by Mary Scianna
Nesting software can generate big productivity gains, but how do you know if you have the right software for your shop?
Nesting software is often overlooked in the productivity equation. Fabricators focus on the machine, forgetting the nesting process and associated software can be a big contributor to productivity gains.
“Manual nesting can slow production down to a crawl. By automating the process, fabricators can achieve significant and sustained productivity gains and cost savings,” says James Lindsey, product manager for SigmaTEK Systems LLC, Cincinnati, OH. “Improved parts nesting impacts optimization-this alone can reduce waste by five per cent or more.”
Beyond the obvious cost savings from metal scrap reduction, users can also achieve better machine utilization, adds John Del Vecchio, vice president of sales and marketing for Shop Data Systems Inc., Garland, TX.
“A user may combine advanced toolpath techniques with nesting to achieve better material utilization and better machine utilization. In some cases, users can also achieve better consumable life.”
The biggest productivity gain Kyle Plass, applications engineer at Prima Power, Arlington Heights, IL, likes to highlight to customers is “your programmer will have additional time to focus on improving other processes for the factory,” because of reduced programming time required on the company’s software.
And for a shop that runs multiple cutting processes–plasma, laser, waterjet, oxyfuel–you have a single programming solution which allows you to “output NC job files to another machine easily when a breakdown occurs or maintenance is needed,” says Derek Weston, marketing product manager, Hypertherm CAM Solutions, Hanover, NH.
Choosing the right nesting software
Whether your nesting software is machine tool supplier specific or comes from a nesting software company, fabricators should consider several factors to determine the effectiveness of a nesting software product.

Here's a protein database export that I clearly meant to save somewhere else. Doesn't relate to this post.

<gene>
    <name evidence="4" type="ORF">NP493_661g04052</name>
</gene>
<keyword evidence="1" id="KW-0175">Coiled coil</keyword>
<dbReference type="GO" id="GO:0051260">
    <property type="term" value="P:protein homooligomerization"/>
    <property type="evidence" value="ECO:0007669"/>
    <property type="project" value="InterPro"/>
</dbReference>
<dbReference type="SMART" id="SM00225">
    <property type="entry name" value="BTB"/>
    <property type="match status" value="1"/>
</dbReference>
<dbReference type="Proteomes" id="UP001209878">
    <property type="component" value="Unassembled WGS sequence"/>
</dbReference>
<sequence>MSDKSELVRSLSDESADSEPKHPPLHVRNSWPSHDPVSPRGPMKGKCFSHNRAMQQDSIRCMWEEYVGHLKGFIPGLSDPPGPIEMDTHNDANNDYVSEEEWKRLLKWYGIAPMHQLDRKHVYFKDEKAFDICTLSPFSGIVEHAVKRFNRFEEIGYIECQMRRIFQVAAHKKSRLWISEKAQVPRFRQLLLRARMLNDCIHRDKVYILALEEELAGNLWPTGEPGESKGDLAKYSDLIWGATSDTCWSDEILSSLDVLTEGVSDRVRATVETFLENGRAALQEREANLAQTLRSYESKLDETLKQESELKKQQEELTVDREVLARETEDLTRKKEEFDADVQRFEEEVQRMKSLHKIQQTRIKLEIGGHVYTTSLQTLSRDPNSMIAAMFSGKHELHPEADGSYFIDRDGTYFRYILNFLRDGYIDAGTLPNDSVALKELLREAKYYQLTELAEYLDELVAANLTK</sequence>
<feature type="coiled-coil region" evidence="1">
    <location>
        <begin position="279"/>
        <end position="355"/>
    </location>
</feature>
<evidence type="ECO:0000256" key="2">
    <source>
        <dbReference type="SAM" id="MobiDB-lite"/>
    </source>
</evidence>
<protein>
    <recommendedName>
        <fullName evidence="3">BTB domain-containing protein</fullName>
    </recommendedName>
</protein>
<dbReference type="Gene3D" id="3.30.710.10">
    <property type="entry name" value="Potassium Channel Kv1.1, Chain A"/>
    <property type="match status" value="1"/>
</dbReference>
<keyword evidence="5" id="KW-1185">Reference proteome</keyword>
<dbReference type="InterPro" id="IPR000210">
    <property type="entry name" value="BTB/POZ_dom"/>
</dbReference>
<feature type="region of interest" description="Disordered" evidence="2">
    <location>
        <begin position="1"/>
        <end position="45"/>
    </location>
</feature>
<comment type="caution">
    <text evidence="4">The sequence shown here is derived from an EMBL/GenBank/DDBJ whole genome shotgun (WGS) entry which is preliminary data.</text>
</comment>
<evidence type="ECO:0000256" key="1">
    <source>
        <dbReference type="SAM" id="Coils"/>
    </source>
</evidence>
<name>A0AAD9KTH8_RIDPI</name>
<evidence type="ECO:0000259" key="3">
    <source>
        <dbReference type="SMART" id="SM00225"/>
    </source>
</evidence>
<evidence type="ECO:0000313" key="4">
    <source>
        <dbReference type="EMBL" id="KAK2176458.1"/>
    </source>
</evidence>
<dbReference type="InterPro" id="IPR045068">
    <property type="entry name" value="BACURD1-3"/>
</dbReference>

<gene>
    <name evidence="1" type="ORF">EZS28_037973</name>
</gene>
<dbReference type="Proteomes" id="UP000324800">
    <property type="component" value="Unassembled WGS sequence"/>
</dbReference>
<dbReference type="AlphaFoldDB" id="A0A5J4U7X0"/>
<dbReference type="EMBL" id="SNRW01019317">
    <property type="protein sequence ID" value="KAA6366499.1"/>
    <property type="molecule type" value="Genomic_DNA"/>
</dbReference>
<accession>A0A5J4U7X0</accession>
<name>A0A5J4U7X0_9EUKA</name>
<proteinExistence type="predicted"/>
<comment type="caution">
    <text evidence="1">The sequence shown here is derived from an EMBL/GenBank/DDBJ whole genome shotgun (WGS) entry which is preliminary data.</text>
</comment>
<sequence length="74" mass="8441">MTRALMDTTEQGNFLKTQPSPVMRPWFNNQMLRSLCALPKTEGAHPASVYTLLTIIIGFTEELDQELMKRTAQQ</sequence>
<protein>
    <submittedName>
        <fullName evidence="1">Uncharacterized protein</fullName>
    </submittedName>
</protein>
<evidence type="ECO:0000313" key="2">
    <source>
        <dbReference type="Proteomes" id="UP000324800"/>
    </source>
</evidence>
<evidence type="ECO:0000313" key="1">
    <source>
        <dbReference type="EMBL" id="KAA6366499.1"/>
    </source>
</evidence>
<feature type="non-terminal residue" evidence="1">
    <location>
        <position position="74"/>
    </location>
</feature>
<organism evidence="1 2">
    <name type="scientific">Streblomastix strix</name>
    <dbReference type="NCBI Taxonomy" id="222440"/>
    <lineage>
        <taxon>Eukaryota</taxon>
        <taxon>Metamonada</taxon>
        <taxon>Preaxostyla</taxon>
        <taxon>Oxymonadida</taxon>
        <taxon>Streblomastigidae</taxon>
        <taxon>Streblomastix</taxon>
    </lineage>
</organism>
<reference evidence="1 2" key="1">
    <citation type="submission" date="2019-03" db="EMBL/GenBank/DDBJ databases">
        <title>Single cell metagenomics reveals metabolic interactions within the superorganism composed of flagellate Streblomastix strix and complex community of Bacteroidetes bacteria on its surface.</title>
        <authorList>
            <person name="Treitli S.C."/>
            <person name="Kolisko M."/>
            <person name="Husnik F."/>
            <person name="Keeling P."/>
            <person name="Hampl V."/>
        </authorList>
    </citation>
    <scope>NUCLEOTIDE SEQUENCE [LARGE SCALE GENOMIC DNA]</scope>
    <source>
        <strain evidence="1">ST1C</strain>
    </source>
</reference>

“It’s important to consider the machine itself,” advises Steffen Kutz, software manager for TRUMPF’s TruTops software. “If you have a machine with two laser heads, for example, the cutting heads will be at a certain distance from each other so to make efficient use of that machine you want to nest in a way that makes sense for the specific machine you are using.”
Another example he gives is for punching machines. “Consider the clamp area. Can the clamps be adjusted to accommodate nesting needs or do you have to take their fixed position into account?”
Software flexibility is an important factor, says Weston. You want a software program that “incorporates built-in process parameters for various machine technologies–plasma, laser, waterjet, oxyfuel–and machine brands.”
If your fabricating shop incorporates automation, you need to consider how the nesting software will operate in this environment, advise Steve Aleshin, applications manager and application engineer for laser nesting software, and Phil Patrick, application engineer for punch/shear nesting software for Salvagnini America Inc., Hamilton, OH. “Much of our machinery is tied in with automation and there are a lot of features in nesting that are used for automation, such as tip and hole avoidance and taking a skeleton to use for parts where the software creates additional files for this,” explains Aleshin.
Salvagnini’s nesting software, MetalNest, which is exclusive to its machines and created in Italy at the company’s main manufacturing facility, is a “fluid” software designed to minimize operator input by running multiple part programs from a production list (PL).
“When the nesting is finished, in addition to the nest programs, a production list is created,” explains Patrick. “This file has information for the order in which the nested programs are produced and the number of times each pattern needs to be run.” The nested programs and the PL file are sent to the machine where the operator selects and loads the PL for a specific order and the machine produces the nests. “As a result, the flow of work across the work centre is paced by the software, not the operator starting each individual program. The result is improved uptime.”
One advantage of nesting software from the machine tool supplier according to Prima Power’s Kyle Plass is that fabricators don’t have to purchase additional options, such as ERP connectivity and teach functions.
“Our software is designed for our products; functions built into the software are tailored to how the machine will process. Third party software doesn’t always have this luxury because such software would run into many different styles of machines. One general set with many different parameters is what you typically get from a third party.”
Nesting software providers, however, suggest otherwise.
“Most software that comes bundled with a machine is focused mainly on machine motion; it will run, but not the most efficiently,” says SigmaTEK’s James Lindsey. “Machine software is generally a ‘lit’ nesting package with basic capabilities. On the other hand, sophisticated nesting software has the ability to drive virtually any or all cutting, punch and bending machine regardless of type or brand. Fabricators should research and choose software that fits their short and longer-term needs.” SMT